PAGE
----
Cardiovascular disease (CVD) is considered a primary driver of global mortality and is estimated to be responsible for approximately 17.9 million deaths annually. Consequently, a substantial body of research related to CVD has developed, with an emphasis on identifying strategies for the prevention and effective treatment of CVD. In this review, we critically examine the existing CVD literature, and specifically highlight the contribution of Mendelian randomization analyses in CVD research. Throughout this review, we assess the extent to which research findings agree across a range of studies of differing design within a triangulation framework. If differing study designs are subject to non-overlapping sources of bias, consistent findings limit the extent to which results are merely an artefact of study design. Consequently, broad agreement across differing studies can be viewed as providing more robust causal evidence in contrast to limiting the scope of the review to a single specific study design. Utilising the triangulation approach, we highlight emerging patterns in research findings, and explore the potential of identified risk factors as targets for precision medicine and novel interventions.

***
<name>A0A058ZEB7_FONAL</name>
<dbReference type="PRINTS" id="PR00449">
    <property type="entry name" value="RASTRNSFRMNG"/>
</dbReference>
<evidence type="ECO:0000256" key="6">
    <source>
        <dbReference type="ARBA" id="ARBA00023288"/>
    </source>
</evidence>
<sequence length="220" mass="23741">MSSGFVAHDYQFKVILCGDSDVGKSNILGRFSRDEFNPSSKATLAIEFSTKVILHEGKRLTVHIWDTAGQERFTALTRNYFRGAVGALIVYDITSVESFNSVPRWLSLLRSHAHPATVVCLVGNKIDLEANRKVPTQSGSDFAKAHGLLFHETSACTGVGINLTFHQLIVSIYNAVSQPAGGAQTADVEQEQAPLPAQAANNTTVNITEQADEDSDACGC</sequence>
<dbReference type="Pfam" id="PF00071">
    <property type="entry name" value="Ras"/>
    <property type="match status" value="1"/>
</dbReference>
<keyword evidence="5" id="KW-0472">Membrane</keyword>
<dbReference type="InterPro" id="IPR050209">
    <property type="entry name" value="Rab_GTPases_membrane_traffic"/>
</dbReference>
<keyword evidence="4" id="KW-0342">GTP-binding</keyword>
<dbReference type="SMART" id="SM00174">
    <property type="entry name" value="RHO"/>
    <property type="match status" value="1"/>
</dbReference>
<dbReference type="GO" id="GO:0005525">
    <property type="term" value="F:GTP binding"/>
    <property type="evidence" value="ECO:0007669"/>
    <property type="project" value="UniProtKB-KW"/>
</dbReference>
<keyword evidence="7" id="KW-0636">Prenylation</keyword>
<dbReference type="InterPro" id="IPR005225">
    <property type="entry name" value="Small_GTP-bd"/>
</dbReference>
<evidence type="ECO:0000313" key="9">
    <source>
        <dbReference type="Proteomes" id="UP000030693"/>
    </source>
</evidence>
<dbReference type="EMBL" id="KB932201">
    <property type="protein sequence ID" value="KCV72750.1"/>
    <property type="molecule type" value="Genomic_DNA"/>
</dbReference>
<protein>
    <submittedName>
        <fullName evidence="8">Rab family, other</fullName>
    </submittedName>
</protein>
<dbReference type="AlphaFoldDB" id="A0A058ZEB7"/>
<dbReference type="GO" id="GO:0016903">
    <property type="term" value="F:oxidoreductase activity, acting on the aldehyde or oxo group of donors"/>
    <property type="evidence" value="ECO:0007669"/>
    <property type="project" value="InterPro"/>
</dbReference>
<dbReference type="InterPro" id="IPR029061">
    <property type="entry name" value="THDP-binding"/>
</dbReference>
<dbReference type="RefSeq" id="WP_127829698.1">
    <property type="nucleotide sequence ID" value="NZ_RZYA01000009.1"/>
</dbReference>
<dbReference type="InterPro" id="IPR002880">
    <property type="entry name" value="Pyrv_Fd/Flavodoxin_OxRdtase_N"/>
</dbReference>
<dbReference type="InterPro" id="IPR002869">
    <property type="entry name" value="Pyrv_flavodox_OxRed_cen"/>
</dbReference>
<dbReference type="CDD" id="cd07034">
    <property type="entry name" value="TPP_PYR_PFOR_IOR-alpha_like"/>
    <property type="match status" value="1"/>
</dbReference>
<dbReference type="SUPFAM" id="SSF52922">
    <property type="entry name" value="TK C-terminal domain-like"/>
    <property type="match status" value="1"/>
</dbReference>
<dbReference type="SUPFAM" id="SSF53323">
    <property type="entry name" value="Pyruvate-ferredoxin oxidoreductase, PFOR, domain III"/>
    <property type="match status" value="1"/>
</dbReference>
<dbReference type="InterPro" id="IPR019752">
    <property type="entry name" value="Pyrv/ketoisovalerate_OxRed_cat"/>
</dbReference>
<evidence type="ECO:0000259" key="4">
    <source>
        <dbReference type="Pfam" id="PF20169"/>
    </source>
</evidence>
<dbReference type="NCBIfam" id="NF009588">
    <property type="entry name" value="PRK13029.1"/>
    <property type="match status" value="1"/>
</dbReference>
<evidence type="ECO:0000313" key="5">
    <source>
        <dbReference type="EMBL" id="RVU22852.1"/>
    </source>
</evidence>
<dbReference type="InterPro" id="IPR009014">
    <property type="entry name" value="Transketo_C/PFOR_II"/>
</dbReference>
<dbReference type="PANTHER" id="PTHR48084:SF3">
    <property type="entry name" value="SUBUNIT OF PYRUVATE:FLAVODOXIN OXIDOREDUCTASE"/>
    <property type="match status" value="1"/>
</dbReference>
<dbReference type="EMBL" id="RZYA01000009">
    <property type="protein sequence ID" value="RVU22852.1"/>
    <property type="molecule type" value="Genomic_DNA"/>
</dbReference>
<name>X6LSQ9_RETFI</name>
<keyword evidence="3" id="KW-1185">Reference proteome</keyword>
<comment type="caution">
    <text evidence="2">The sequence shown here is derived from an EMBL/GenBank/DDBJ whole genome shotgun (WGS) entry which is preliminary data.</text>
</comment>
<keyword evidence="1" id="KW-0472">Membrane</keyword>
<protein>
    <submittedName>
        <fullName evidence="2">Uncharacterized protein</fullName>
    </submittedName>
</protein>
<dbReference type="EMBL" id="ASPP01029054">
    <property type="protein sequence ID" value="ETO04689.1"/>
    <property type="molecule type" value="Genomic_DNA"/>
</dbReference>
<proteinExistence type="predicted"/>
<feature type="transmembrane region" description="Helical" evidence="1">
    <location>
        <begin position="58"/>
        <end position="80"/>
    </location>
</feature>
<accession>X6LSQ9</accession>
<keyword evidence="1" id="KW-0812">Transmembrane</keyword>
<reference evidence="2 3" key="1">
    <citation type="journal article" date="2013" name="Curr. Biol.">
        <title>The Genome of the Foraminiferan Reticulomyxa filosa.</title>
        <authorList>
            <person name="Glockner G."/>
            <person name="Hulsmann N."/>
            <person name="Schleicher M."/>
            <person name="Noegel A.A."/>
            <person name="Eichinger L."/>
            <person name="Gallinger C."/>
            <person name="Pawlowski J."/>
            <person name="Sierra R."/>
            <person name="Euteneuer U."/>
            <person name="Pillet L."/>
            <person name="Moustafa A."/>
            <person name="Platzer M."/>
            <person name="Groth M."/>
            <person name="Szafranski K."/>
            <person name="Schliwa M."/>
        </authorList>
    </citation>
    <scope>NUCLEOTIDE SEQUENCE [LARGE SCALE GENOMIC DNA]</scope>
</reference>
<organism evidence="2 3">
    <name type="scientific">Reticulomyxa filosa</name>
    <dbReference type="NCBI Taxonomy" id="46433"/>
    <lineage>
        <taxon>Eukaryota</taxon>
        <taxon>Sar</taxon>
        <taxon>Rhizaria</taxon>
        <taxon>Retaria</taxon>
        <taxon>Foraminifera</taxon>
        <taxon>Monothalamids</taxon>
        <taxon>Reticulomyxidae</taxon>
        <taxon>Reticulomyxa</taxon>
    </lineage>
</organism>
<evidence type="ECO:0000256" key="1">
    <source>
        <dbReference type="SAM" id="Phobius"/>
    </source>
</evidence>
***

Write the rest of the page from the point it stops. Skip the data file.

- Mendelian randomization analysis
- precision medicine
- cardiovascular diseases